As I write this, there are fewer than 48 hours until the start of the event with the longest name I’ve ever seen – the University Medical Center El Tour de Tucson presented by Diamond Ventures.
At this point, I've done everything I could possibly think of to be ready. I set a goal to shoot for: five-and-a-half hours for the 109 mile ride. I’ve been eating well. I’ve been resting enough. I've learned and practised the kind of riding that should see me reach my goal.
I wrote and executed a seven-week training plan without missing a workout. I spent my final week focused on shortened workouts, abbreviated intervals, one last climb up South Mountain, and a full-body massage.
But no matter how spry I feel on the bike, how peppy my legs are, how strong I'm climbing, El Tour is still giving me massive jitters.
I rode my last ride of the week yesterday afternoon. Keeping an easy pace, side-by-side with my regular riding partner Scott, we chatted about his experiences at El Tour. He’s ridden the event five times.
The first time, like I will, he lined up in the regular group and went along with the pace as best he could, stopping once or twice along the way, and finished in just under six hours. The next year, he changed his approach and secured Platinum status (a sub five-hour finish time), and went on to do El Tour five times in total. Having him take me through his experiences went a long way to calm my stomach down.
His recommendation is to line up and start off as close behind the Platinum riders as I can get. That can be a challenge because with over 4,000 riders trying to get started at the same time, it can take minutes to get out of the start gate and onto the open road. The lead riders – the packs that will be moving fast enough to help me finish within my goal time – will be moving away from me at a rapid pace.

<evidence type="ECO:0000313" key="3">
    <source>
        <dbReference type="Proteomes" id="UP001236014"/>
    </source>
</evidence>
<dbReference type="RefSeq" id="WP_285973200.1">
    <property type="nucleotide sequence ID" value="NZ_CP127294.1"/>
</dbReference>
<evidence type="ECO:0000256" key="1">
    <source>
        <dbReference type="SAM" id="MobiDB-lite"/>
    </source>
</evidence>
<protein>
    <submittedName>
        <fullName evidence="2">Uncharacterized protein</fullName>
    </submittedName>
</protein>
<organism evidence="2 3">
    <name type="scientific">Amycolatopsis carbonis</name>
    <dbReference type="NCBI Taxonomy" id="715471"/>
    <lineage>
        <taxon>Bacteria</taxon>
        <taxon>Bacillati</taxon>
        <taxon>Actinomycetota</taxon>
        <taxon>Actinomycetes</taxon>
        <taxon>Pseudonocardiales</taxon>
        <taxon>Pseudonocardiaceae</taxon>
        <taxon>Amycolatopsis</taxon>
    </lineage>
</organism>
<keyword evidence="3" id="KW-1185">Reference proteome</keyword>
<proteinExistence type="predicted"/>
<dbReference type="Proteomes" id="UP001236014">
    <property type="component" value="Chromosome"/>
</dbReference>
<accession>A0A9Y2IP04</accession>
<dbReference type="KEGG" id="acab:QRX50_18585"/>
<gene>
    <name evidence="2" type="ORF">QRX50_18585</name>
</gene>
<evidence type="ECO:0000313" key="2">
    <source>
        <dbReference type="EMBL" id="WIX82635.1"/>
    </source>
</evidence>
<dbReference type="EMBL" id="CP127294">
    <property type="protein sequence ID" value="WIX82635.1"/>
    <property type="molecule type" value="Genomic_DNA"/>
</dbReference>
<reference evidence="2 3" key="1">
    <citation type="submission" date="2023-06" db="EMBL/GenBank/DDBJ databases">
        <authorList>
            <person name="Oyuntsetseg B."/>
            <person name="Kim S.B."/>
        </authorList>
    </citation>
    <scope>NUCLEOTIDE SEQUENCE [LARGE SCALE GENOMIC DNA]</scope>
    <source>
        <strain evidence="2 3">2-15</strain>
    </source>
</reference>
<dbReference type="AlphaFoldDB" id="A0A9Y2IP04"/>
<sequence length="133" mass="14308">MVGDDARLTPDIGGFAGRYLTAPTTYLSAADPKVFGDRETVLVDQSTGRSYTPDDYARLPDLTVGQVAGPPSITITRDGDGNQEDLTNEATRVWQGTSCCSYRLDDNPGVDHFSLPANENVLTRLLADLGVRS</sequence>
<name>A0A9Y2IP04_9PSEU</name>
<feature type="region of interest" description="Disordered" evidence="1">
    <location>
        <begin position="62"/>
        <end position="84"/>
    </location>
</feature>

Scott assures me that all the work he put in to move forward in the throng and onto the wheel of one of the faster groups can be done in the first 45 minutes of the ride. After about 45 minutes, the course crosses a dry riverbed which bottlenecks the field and virtually locks your position in the ever-stretching mass of riders.
He says it took everything he could do to overtake riders and move up but once he grabbed onto a fast-moving pack, the rest of the ride was much more manageable, all about staying fed and hydrated, and staying out of the wind.
So jitters be damned. I will be in downtown Tucson at 7am this chilly Saturday morning as rested and carbo-loaded as I can be. We'll start cold and I may have to wait while the 2,000 in front of me get their wheels moving. But once we do, I'll be single-minded about moving up through the group and finding that sweet pack of wheels to work with so I can beat the five-and-a-half hour target.
For all of you who will also be there, be safe, ride strong and we’ll see you on the road!